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A shrine of the Blessed Virgin in central Mexico, suburb of Mexico City. One of the principal shrines of Christendom. Scene of the apparition of Our lady, in December 1531, to a native Aztec peasant, fifty-one-year-old Juan Diego. He and his wife had been recent converts to Christianity. Mary appeared on a hillside near the Aztec shrine of Tepeyac and told Juan that she wanted a church built there. When Bishop Zumarraga demanded a sign, Juan was directed by Mary to pick some roses (not in bloom then), which he took to the bishop and found that his cloak had miraculously painted on it a portrait of the Mother of God. Although the material is a coarse fabric made of cactus fiber and totally unsuitable for such painting, the portrait has remained as brilliant as ever and is the principal object of veneration at Guadalupe. The shrine church, originally dedicated in 1709, is annually visited by several million, and numerous miracles are reported to have been worked there. A new basilica was consecrated at the shrine in 1976. The central message of Our Lady of Guadalupe, expressed in the first of her five apparitions, is preserved in an ancient document. Speaking to Juan Diego, Mary says, "You must know, and be very certain in your heart, my son, that I am truly the eternal Virgin, holy Mother of the True God, through whose favor we live, the Creator, Lord of heaven and the Lord of the earth." Pope John Paul II on January 27, 1979, opened at Guadalupe the Third General Conference of the Latin American Episcopate. St. Pius X in 1910 designated Our lady of Guadalupe patroness of Latin America, and Pope Pius XII in 1945 declared her patroness of the Americas. Her feast is on December 12, and a holy day of obligation in Mexico.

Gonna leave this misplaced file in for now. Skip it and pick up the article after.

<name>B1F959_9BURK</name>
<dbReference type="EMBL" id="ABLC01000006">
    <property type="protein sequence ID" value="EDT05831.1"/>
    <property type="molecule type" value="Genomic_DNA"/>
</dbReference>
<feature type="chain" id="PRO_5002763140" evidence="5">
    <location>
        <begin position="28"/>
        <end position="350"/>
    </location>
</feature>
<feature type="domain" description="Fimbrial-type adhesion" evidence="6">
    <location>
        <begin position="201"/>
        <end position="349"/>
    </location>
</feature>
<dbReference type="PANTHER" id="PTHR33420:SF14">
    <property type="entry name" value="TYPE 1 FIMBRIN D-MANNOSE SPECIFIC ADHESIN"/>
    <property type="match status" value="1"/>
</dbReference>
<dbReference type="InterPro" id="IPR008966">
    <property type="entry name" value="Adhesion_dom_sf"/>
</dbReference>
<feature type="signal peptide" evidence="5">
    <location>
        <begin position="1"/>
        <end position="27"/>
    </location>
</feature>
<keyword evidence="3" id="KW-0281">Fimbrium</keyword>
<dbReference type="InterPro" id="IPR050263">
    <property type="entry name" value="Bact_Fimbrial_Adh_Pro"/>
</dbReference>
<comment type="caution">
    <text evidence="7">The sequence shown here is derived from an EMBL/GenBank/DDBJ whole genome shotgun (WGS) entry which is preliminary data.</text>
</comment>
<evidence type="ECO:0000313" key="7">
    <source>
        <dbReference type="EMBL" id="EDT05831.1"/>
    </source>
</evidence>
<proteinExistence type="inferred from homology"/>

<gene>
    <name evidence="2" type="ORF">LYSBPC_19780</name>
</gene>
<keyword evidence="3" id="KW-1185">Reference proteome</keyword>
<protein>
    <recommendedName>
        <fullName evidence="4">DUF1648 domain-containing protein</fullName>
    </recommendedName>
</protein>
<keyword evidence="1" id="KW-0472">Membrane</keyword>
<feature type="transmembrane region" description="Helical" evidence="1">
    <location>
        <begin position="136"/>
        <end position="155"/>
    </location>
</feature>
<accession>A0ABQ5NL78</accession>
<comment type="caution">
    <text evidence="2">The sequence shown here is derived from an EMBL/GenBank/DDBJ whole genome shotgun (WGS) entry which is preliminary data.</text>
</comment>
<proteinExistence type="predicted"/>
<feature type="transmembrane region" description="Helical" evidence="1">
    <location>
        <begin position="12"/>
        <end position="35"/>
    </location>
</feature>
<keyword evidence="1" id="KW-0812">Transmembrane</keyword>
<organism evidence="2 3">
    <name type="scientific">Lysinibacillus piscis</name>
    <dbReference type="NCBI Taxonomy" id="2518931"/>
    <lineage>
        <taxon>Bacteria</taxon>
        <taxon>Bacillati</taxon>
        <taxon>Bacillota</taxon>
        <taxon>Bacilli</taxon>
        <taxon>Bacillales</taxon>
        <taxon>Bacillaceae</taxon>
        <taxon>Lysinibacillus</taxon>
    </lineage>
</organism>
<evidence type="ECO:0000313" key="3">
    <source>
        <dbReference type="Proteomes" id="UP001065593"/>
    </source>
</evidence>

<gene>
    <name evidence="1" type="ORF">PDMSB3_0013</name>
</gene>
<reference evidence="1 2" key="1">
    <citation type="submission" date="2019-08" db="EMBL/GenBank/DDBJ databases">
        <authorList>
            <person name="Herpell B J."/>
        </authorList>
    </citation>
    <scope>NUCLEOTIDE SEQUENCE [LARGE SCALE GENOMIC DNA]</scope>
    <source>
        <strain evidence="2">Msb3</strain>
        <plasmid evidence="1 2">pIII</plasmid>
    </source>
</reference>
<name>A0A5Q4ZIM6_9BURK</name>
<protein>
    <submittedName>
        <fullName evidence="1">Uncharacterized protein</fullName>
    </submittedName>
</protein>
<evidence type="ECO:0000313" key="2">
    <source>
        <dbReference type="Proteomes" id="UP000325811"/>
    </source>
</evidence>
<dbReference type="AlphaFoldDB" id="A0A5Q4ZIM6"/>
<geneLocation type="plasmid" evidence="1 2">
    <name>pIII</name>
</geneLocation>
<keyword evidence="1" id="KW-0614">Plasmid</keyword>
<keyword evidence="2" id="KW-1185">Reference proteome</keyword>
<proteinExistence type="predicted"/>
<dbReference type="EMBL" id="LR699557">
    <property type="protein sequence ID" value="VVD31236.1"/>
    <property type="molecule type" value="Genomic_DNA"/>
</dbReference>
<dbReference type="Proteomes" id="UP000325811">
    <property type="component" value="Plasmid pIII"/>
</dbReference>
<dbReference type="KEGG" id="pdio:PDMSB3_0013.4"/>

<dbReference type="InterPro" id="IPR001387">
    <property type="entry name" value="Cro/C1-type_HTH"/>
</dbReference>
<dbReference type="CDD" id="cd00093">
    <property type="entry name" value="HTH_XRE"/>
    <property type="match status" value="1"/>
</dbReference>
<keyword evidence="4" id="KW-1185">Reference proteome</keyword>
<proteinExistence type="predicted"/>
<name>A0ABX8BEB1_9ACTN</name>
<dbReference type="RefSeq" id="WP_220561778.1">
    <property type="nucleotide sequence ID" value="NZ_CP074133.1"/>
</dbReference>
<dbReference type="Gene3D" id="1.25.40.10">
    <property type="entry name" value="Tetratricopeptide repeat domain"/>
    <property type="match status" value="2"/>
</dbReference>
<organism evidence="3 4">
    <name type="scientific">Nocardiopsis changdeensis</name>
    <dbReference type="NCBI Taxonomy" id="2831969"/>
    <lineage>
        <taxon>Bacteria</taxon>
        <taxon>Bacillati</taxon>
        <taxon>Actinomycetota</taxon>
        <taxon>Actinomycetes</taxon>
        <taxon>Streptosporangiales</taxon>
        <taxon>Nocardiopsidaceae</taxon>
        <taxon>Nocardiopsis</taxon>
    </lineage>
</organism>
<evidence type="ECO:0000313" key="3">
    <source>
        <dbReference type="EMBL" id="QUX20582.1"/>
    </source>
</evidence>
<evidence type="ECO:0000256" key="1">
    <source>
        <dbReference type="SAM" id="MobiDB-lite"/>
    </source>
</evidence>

All items in this dictionary are from Fr. John Hardon's Modern Catholic Dictionary, © Eternal Life. Used with permission.